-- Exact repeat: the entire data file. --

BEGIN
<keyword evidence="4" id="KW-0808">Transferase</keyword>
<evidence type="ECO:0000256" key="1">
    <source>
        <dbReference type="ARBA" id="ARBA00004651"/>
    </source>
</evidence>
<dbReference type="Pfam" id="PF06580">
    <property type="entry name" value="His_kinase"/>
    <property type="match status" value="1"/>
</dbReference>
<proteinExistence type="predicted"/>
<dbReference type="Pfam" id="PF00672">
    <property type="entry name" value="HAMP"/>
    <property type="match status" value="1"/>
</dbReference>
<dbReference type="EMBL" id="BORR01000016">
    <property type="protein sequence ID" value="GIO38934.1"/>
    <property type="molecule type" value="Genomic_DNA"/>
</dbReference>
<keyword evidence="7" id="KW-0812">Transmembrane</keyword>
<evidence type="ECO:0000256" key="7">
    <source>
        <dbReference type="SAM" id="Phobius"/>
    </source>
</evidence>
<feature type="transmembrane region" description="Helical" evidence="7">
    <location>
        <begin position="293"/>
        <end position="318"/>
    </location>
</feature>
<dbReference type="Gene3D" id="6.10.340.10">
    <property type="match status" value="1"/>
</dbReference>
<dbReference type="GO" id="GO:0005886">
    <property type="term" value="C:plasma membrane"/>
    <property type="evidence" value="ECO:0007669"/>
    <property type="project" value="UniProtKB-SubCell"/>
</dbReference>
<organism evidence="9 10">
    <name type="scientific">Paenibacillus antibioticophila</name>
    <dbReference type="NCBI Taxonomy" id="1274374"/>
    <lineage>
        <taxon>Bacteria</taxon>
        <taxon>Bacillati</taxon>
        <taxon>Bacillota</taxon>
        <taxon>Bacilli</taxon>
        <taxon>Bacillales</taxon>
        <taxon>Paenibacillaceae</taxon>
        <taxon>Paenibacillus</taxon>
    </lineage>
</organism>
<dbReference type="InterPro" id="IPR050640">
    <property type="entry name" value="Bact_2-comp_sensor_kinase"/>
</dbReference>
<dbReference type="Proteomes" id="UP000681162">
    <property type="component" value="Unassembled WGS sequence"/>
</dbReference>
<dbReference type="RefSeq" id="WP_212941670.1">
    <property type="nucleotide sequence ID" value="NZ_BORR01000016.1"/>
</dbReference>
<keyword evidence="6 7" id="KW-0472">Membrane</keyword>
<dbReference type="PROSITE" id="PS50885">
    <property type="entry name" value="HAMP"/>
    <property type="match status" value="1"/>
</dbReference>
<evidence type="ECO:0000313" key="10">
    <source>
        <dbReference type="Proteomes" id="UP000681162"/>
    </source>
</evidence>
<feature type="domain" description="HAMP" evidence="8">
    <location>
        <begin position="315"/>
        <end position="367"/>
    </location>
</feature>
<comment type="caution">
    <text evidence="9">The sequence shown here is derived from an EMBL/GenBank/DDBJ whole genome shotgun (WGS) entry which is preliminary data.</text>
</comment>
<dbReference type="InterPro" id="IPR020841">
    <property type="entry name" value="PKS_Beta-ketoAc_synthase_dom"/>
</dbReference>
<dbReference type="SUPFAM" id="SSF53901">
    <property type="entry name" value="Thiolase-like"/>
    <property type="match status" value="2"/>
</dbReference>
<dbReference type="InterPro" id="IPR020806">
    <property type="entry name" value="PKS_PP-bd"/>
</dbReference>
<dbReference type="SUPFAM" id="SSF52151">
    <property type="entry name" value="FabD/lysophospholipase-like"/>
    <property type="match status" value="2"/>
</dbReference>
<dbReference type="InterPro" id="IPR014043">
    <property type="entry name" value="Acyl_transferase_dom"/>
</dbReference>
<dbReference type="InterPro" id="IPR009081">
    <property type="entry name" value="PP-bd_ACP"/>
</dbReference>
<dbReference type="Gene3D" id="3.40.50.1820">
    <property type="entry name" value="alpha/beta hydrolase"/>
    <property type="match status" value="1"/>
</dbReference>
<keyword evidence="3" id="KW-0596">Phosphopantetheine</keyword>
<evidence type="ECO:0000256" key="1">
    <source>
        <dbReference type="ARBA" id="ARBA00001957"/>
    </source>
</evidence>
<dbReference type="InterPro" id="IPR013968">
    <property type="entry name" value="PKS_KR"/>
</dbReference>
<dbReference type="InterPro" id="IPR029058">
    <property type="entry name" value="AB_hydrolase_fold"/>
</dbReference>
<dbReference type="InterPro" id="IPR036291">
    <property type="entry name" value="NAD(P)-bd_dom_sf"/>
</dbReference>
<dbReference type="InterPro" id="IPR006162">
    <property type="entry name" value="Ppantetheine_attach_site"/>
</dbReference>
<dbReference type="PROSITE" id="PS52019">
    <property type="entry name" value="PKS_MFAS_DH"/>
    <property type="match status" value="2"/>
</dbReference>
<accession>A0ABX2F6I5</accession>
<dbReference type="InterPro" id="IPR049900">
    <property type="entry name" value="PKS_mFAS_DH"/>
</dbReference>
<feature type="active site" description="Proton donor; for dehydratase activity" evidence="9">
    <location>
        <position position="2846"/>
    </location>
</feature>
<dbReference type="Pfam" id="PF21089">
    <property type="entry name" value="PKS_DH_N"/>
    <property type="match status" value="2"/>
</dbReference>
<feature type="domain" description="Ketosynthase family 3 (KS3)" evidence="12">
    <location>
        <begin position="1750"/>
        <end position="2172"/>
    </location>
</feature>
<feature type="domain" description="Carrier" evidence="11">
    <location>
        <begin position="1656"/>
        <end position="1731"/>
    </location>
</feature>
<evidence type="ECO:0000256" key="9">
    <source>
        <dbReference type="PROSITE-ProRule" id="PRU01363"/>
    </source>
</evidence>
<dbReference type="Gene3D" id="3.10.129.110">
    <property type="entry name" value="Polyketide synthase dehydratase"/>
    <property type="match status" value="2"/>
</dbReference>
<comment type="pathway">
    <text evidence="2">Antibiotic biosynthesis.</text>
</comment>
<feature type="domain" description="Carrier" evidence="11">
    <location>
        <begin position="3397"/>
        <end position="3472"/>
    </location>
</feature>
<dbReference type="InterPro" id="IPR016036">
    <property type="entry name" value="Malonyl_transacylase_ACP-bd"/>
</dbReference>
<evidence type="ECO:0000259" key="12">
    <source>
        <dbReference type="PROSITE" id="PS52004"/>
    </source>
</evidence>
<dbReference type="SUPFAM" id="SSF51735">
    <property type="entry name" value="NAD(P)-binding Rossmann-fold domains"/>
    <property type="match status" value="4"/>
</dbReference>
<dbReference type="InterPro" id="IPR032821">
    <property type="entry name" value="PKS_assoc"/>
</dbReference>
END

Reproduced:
<keyword evidence="4" id="KW-0808">Transferase</keyword>
<evidence type="ECO:0000256" key="1">
    <source>
        <dbReference type="ARBA" id="ARBA00004651"/>
    </source>
</evidence>
<dbReference type="Pfam" id="PF06580">
    <property type="entry name" value="His_kinase"/>
    <property type="match status" value="1"/>
</dbReference>
<proteinExistence type="predicted"/>
<dbReference type="Pfam" id="PF00672">
    <property type="entry name" value="HAMP"/>
    <property type="match status" value="1"/>
</dbReference>
<dbReference type="EMBL" id="BORR01000016">
    <property type="protein sequence ID" value="GIO38934.1"/>
    <property type="molecule type" value="Genomic_DNA"/>
</dbReference>
<keyword evidence="7" id="KW-0812">Transmembrane</keyword>
<evidence type="ECO:0000256" key="7">
    <source>
        <dbReference type="SAM" id="Phobius"/>
    </source>
</evidence>
<feature type="transmembrane region" description="Helical" evidence="7">
    <location>
        <begin position="293"/>
        <end position="318"/>
    </location>
</feature>
<dbReference type="Gene3D" id="6.10.340.10">
    <property type="match status" value="1"/>
</dbReference>
<dbReference type="GO" id="GO:0005886">
    <property type="term" value="C:plasma membrane"/>
    <property type="evidence" value="ECO:0007669"/>
    <property type="project" value="UniProtKB-SubCell"/>
</dbReference>
<organism evidence="9 10">
    <name type="scientific">Paenibacillus antibioticophila</name>
    <dbReference type="NCBI Taxonomy" id="1274374"/>
    <lineage>
        <taxon>Bacteria</taxon>
        <taxon>Bacillati</taxon>
        <taxon>Bacillota</taxon>
        <taxon>Bacilli</taxon>
        <taxon>Bacillales</taxon>
        <taxon>Paenibacillaceae</taxon>
        <taxon>Paenibacillus</taxon>
    </lineage>
</organism>
<dbReference type="InterPro" id="IPR050640">
    <property type="entry name" value="Bact_2-comp_sensor_kinase"/>
</dbReference>
<dbReference type="Proteomes" id="UP000681162">
    <property type="component" value="Unassembled WGS sequence"/>
</dbReference>
<dbReference type="RefSeq" id="WP_212941670.1">
    <property type="nucleotide sequence ID" value="NZ_BORR01000016.1"/>
</dbReference>
<keyword evidence="6 7" id="KW-0472">Membrane</keyword>
<dbReference type="PROSITE" id="PS50885">
    <property type="entry name" value="HAMP"/>
    <property type="match status" value="1"/>
</dbReference>
<evidence type="ECO:0000313" key="10">
    <source>
        <dbReference type="Proteomes" id="UP000681162"/>
    </source>
</evidence>
<feature type="domain" description="HAMP" evidence="8">
    <location>
        <begin position="315"/>
        <end position="367"/>
    </location>
</feature>
<comment type="caution">
    <text evidence="9">The sequence shown here is derived from an EMBL/GenBank/DDBJ whole genome shotgun (WGS) entry which is preliminary data.</text>
</comment>
<dbReference type="InterPro" id="IPR020841">
    <property type="entry name" value="PKS_Beta-ketoAc_synthase_dom"/>
</dbReference>
<dbReference type="SUPFAM" id="SSF53901">
    <property type="entry name" value="Thiolase-like"/>
    <property type="match status" value="2"/>
</dbReference>
<dbReference type="InterPro" id="IPR020806">
    <property type="entry name" value="PKS_PP-bd"/>
</dbReference>
<dbReference type="SUPFAM" id="SSF52151">
    <property type="entry name" value="FabD/lysophospholipase-like"/>
    <property type="match status" value="2"/>
</dbReference>
<dbReference type="InterPro" id="IPR014043">
    <property type="entry name" value="Acyl_transferase_dom"/>
</dbReference>
<dbReference type="InterPro" id="IPR009081">
    <property type="entry name" value="PP-bd_ACP"/>
</dbReference>
<dbReference type="Gene3D" id="3.40.50.1820">
    <property type="entry name" value="alpha/beta hydrolase"/>
    <property type="match status" value="1"/>
</dbReference>
<keyword evidence="3" id="KW-0596">Phosphopantetheine</keyword>
<evidence type="ECO:0000256" key="1">
    <source>
        <dbReference type="ARBA" id="ARBA00001957"/>
    </source>
</evidence>
<dbReference type="InterPro" id="IPR013968">
    <property type="entry name" value="PKS_KR"/>
</dbReference>
<dbReference type="InterPro" id="IPR029058">
    <property type="entry name" value="AB_hydrolase_fold"/>
</dbReference>
<dbReference type="InterPro" id="IPR036291">
    <property type="entry name" value="NAD(P)-bd_dom_sf"/>
</dbReference>
<dbReference type="InterPro" id="IPR006162">
    <property type="entry name" value="Ppantetheine_attach_site"/>
</dbReference>
<dbReference type="PROSITE" id="PS52019">
    <property type="entry name" value="PKS_MFAS_DH"/>
    <property type="match status" value="2"/>
</dbReference>
<accession>A0ABX2F6I5</accession>
<dbReference type="InterPro" id="IPR049900">
    <property type="entry name" value="PKS_mFAS_DH"/>
</dbReference>
<feature type="active site" description="Proton donor; for dehydratase activity" evidence="9">
    <location>
        <position position="2846"/>
    </location>
</feature>
<dbReference type="Pfam" id="PF21089">
    <property type="entry name" value="PKS_DH_N"/>
    <property type="match status" value="2"/>
</dbReference>
<feature type="domain" description="Ketosynthase family 3 (KS3)" evidence="12">
    <location>
        <begin position="1750"/>
        <end position="2172"/>
    </location>
</feature>
<feature type="domain" description="Carrier" evidence="11">
    <location>
        <begin position="1656"/>
        <end position="1731"/>
    </location>
</feature>
<evidence type="ECO:0000256" key="9">
    <source>
        <dbReference type="PROSITE-ProRule" id="PRU01363"/>
    </source>
</evidence>
<dbReference type="Gene3D" id="3.10.129.110">
    <property type="entry name" value="Polyketide synthase dehydratase"/>
    <property type="match status" value="2"/>
</dbReference>
<comment type="pathway">
    <text evidence="2">Antibiotic biosynthesis.</text>
</comment>
<feature type="domain" description="Carrier" evidence="11">
    <location>
        <begin position="3397"/>
        <end position="3472"/>
    </location>
</feature>
<dbReference type="InterPro" id="IPR016036">
    <property type="entry name" value="Malonyl_transacylase_ACP-bd"/>
</dbReference>
<evidence type="ECO:0000259" key="12">
    <source>
        <dbReference type="PROSITE" id="PS52004"/>
    </source>
</evidence>
<dbReference type="SUPFAM" id="SSF51735">
    <property type="entry name" value="NAD(P)-binding Rossmann-fold domains"/>
    <property type="match status" value="4"/>
</dbReference>
<dbReference type="InterPro" id="IPR032821">
    <property type="entry name" value="PKS_assoc"/>
</dbReference>